France's news in English

Editions:  Austria · Denmark · France · Germany · Italy · Norway · Spain · Sweden · Switzerland

France set for heatwave as mercury rises

Share this article

France set for heatwave as mercury rises
Get set for the warm weather in France. Photo: AFP
08:05 CEST+02:00
France is forecast to get its first heatwave of the year with temperatures across most of the country set to rise above 30C towards the end of the week. Some forecasters are predicting record-high temperatures in certain towns for this time of year.

Summer is forecast to arrive in France with a short sharp bang this week with a heatwave set to hit most of the country from Thursday until Saturday.

The French weather website Meteoconsult.fr predicts that the high temperatures, which are forecast to reach 35C in some parts of France, could set records.

The heatwave is likely to be intense but not to last too long. Although those living in the north west of the country shouldn't get their hopes up too much. Early forecasts say its likely to be warm but wet over this part of France.

Temperatures in the cities of Paris, Lille, Lyon, and Bordeaux are forecast to peak above 30C. In areas like Alsace, Rhône Alps and the south, temperatures could rise even higher.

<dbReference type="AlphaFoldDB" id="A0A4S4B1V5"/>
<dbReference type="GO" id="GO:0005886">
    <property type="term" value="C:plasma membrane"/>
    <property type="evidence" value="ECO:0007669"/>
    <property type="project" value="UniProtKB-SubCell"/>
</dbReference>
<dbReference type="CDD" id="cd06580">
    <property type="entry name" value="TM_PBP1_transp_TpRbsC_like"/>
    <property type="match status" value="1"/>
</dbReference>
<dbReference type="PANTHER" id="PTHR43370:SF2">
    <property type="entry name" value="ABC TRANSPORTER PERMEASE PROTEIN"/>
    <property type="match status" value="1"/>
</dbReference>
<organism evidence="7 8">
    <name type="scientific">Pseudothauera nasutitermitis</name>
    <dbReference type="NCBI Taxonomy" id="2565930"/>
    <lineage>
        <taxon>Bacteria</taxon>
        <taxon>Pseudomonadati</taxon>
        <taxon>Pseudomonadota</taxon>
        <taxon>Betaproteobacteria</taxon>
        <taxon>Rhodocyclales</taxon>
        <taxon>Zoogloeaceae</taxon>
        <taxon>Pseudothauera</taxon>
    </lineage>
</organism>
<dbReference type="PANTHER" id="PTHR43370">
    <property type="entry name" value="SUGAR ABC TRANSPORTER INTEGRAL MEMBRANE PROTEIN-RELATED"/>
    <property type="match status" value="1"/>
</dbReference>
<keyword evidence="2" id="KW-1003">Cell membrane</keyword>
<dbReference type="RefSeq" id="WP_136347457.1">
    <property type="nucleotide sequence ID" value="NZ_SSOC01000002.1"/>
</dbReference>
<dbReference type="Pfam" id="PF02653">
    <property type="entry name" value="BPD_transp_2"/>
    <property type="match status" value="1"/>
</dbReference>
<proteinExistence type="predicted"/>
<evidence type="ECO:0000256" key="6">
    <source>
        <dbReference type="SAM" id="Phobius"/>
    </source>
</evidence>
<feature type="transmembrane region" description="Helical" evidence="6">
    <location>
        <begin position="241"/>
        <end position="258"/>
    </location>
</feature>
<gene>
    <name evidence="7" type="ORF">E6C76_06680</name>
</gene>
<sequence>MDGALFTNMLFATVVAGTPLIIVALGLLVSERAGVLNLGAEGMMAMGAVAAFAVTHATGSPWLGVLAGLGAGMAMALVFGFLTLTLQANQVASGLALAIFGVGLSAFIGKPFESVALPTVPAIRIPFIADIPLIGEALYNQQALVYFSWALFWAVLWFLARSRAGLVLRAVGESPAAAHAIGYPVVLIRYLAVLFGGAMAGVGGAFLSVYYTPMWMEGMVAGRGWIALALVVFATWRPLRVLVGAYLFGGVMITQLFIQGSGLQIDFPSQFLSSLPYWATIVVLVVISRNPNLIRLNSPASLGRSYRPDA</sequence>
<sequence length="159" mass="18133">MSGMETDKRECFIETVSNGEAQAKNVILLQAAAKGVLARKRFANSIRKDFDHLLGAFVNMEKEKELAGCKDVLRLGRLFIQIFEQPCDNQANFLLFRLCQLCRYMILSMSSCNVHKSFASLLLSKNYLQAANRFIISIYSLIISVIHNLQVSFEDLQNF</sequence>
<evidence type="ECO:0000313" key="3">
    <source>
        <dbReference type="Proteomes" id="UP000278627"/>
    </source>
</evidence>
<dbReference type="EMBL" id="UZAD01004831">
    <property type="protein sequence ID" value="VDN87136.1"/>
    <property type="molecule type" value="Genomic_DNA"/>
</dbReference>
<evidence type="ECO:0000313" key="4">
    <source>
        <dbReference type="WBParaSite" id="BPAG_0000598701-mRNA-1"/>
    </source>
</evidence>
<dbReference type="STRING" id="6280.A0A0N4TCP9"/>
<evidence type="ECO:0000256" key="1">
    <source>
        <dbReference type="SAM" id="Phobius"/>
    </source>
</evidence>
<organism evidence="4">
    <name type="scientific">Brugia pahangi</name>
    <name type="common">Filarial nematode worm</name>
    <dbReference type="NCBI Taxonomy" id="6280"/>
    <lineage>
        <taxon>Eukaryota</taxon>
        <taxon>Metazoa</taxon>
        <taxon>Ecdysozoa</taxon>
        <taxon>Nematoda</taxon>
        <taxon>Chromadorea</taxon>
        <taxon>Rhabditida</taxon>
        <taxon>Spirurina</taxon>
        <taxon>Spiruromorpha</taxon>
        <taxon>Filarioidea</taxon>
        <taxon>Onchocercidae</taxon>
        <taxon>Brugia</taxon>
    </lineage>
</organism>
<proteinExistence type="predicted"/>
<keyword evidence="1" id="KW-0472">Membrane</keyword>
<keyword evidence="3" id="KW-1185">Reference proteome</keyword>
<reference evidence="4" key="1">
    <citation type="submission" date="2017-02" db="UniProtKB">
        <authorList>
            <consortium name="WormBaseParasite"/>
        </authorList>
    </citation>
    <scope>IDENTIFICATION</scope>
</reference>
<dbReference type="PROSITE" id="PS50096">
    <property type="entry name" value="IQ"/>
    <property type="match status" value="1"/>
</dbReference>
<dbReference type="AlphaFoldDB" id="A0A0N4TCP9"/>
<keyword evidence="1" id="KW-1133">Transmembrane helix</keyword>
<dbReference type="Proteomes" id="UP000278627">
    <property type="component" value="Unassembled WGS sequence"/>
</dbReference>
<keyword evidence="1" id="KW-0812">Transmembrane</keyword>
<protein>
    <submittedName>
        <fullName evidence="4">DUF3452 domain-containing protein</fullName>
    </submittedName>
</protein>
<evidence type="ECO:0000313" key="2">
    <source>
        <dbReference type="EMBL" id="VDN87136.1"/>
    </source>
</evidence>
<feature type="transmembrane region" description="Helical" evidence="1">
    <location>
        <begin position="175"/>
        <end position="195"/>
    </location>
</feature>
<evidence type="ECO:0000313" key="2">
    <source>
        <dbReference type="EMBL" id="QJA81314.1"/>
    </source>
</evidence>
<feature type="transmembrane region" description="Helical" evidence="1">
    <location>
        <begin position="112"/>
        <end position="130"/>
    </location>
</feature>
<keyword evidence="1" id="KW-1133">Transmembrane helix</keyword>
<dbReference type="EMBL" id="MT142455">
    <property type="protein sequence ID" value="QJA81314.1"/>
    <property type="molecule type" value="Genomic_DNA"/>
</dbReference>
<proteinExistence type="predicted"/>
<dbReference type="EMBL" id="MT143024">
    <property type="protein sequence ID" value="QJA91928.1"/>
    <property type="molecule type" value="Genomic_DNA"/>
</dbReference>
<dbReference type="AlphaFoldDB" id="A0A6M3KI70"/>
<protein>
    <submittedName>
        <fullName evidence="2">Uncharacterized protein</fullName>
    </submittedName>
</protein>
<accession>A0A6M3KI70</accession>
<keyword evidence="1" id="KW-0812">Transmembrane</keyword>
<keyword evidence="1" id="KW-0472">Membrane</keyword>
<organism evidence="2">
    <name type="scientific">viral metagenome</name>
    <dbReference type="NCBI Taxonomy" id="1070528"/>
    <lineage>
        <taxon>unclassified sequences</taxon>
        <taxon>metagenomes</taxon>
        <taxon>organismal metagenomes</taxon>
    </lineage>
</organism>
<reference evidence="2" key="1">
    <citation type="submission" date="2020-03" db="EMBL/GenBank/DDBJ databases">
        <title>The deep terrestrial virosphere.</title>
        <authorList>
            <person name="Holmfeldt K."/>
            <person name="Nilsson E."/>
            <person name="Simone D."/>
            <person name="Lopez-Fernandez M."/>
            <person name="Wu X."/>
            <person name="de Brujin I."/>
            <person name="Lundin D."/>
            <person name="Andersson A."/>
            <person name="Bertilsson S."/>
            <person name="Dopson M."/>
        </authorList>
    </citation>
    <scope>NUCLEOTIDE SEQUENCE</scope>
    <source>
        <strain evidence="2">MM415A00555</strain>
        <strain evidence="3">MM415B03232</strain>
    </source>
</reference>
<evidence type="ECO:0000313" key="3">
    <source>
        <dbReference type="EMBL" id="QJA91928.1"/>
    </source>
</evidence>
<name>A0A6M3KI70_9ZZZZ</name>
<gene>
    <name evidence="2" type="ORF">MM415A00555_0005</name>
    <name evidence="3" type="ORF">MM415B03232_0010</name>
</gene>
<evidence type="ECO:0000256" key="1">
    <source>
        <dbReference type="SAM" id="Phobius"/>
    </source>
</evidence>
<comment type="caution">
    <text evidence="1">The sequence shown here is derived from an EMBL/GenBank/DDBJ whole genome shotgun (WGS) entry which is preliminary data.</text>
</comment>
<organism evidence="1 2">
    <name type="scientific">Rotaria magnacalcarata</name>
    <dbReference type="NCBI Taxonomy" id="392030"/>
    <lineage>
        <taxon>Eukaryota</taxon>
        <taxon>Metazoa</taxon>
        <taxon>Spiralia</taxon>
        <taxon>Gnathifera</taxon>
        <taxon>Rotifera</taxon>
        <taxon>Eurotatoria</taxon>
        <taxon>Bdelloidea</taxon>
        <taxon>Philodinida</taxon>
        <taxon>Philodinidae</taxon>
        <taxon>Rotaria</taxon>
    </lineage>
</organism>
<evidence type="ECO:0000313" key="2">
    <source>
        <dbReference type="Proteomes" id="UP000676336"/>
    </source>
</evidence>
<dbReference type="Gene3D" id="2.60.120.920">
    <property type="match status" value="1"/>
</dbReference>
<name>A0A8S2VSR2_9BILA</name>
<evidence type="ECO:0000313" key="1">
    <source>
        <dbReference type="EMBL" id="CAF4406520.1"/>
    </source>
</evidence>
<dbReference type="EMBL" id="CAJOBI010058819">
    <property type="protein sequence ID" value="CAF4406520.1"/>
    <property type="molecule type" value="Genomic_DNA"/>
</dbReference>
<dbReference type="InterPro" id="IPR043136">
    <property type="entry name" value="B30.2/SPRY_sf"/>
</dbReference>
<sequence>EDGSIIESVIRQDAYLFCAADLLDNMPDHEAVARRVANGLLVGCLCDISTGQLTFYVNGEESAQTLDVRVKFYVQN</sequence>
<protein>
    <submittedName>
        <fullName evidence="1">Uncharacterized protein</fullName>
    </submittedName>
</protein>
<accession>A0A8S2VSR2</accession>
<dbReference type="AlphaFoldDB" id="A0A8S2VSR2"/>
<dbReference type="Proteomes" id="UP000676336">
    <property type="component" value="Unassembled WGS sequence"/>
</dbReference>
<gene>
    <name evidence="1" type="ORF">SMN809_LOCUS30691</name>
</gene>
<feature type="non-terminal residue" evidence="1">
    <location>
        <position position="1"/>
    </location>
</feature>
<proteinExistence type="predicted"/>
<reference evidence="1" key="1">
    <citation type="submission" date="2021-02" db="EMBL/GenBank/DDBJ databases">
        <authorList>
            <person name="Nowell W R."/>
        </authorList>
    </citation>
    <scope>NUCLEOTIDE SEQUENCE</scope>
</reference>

This is what the weather map looks like for Friday and Saturday.

 

But sun-seekers shouldn't get too used to the baking temperatures.

In parts of the country the mini-heatwave is predicted to be washed away in violent storms on Sunday and Monday as cooler air arrives over the country.


(The temperatures in Paris will hit the mid-thirties on Friday. Photo: MeteoConsult)

 
Get notified about breaking news on The Local

Share this article

The Local is not responsible for content posted by users.
Become a Member or sign-in to leave a comment.

From our sponsors

How to work 9-5 and travel the rest of the time

A full-time job shouldn't stop you from satisfying your wanderlust. The Local spoke to Travel After 5 blogger Alline Waldhelm to find out her tips and tricks for travellers who only have 25 days of annual leave.